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The Start and Finishing of The Civilization in Maya

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When the Spanish began to arrive in Mexico and in Central America in the early 15th century, one of the many civilizations they found was the Maya. The Maya, building upon the Olmec culture, were located in present-day Guatemala, Honduras, Belize, southern Mexico, and the Yucatan Peninsula. Even though they had many similarities, the Maya were separated by language differences. Because of that they were organized into city-states. Since there wasn’t a single city-state powerful enough to impose a political structure, the period from 200 A.D. to the arrival of the Spanish was characterized by the struggle of rival kingdoms for dominance.

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Mayan architectural achievements were remarkable, given the difficulties brought on by fragile soil, dense forest, and a harsh tropical climate. During the Classic period (250-900 A.D.), the largest Mayan cities had populations in excess of 50,000 people. These high populations required them to practice more intensive agriculture, instead of the typical slash-and-burn.

The Classic period cities had dense precincts visually dominated by extraordinary architecture. Larger cities had numerous high pyramids, ceremonial platforms, and palaces built on platforms or mounds.

The Maya have been called the “Greeks of the New World” because of their intellectual accomplishments. They were the most advanced in writing, math, architecture, and astronomy of all the Indian civilizations.

In math, the Maya developed a system based on three symbols: a dot, a bar, and a shell. The dot represented 1, the bar 5, and the shell 0. The Maya used the concept of 0, 1200 years before anyone in the Old World. Their number system was based on 20 and the value increased from bottom to top.

The Maya elite developed a complicated calendar system. There are two main cycles in their calendar; one was made up of 260 days and the other 365. Each day is named from both the 260 and 365-day calendars. Because of this each full day name could only repeat every 18,980 days or once every 52 years.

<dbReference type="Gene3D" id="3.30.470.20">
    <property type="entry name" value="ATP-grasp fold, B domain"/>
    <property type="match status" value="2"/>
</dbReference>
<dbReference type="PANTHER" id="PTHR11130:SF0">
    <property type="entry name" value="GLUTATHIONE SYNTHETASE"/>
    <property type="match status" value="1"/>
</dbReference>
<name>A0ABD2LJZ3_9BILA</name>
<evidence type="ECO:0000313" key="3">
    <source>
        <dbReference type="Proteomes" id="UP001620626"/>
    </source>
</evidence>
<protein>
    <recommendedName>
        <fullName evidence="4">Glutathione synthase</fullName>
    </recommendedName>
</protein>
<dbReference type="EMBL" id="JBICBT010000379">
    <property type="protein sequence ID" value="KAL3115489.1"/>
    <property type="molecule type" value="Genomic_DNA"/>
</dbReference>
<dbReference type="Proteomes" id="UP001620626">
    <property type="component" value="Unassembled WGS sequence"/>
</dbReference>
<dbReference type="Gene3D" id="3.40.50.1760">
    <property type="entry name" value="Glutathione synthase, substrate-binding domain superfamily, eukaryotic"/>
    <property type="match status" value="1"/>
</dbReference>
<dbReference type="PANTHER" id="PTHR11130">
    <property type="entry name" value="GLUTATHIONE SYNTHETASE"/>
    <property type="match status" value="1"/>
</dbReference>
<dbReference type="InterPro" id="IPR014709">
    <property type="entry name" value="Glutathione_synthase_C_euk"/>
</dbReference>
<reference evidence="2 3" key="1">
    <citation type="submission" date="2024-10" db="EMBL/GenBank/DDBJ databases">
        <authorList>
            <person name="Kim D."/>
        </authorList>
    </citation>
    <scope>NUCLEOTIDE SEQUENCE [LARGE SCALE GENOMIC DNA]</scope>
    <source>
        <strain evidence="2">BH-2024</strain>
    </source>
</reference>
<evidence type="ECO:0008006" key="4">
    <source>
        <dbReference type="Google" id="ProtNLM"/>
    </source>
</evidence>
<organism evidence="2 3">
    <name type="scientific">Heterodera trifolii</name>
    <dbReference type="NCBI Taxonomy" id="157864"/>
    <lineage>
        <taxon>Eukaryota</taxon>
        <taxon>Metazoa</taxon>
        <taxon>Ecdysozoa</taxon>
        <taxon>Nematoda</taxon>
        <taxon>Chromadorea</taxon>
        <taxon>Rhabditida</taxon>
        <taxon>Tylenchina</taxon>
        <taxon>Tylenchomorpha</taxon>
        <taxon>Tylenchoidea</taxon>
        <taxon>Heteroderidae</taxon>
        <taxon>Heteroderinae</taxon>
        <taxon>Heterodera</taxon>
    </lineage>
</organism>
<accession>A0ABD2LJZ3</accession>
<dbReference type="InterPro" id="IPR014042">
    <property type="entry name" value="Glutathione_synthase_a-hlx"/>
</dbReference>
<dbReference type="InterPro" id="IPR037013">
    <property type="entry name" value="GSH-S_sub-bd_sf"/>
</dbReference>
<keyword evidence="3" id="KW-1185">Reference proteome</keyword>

The Maya didn’t discover metallurgy until late in the Classic period and used it only to produce jewelry and decorations for the elite. Artists and their numerous assistants cut and filled the stones used for palaces, pyramids, and housing, aided only by levers and stone tools. Each wave of construction represented the mobilization of thousands of laborers. The urban building boom of the Classic period reflected the ability of rulers to appropriate the labor of their subjects.

The abandonment or destruction of the major urban cities between 800 and 900 A.D. brought the Classic period to a close. There were probably many causes for this, but no scholarly consensus exists. The destruction of Teotihuacan, in about 750 A.D. disrupted long-distance trade and thus might have undermined the legitimacy of the Maya rulers. Growing population, especially among the elite, led to environmental degradation and falling agricultural productivity. Some scholars have suggested that climatic change contributed to the collapse, but evidence is slight. Regardless of the disputed reasons, there is an agreement that by 900 A.D. the Maya had entered a new era, the Post Classic.

Evidence suggests that during the Post Classic central Mexican cultural influence increased among the Maya of Yucatan. Legend has it that the Toltecs of central Mexico, led by Quetzalcoatl, conquered the Maya of Yucatan. According to this legend, a group associated with the god Tezcatlipoca had forced Quetzalcoatl into exile. Quetzalcoatl and his followers moved east, defeating the Maya of Yucatan and establishing a new capital, Chichen Itza.

By the end of the 13th century, the Itza were the authority across much of Yucatan. The origins of these people are unclear, but they claimed to be the people of Chichen Itza. The Itza eventually established authority over most of the Yucatan, while many Maya remained independent. The Itza are also believed to have founded the city Mayapan. At its height, Mayapan had a population of about 15,000. But in no way was it as magnificent as Tikal or Chichen Itza. Warfare and rebellion led to the end of the Itza and Mayapan about 1450 A.D.

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From the fall of Mayapan until the arrival of the Spanish in the 16th century, the Maya returned to the pattern of dispersed political authority. Towns of modest size exercised control over a larger area and more rural population. Although central authority existed in Maya regions when the Spanish arrived, Maya peoples retained their vitality and sustained essential elements of their ritual legacy.

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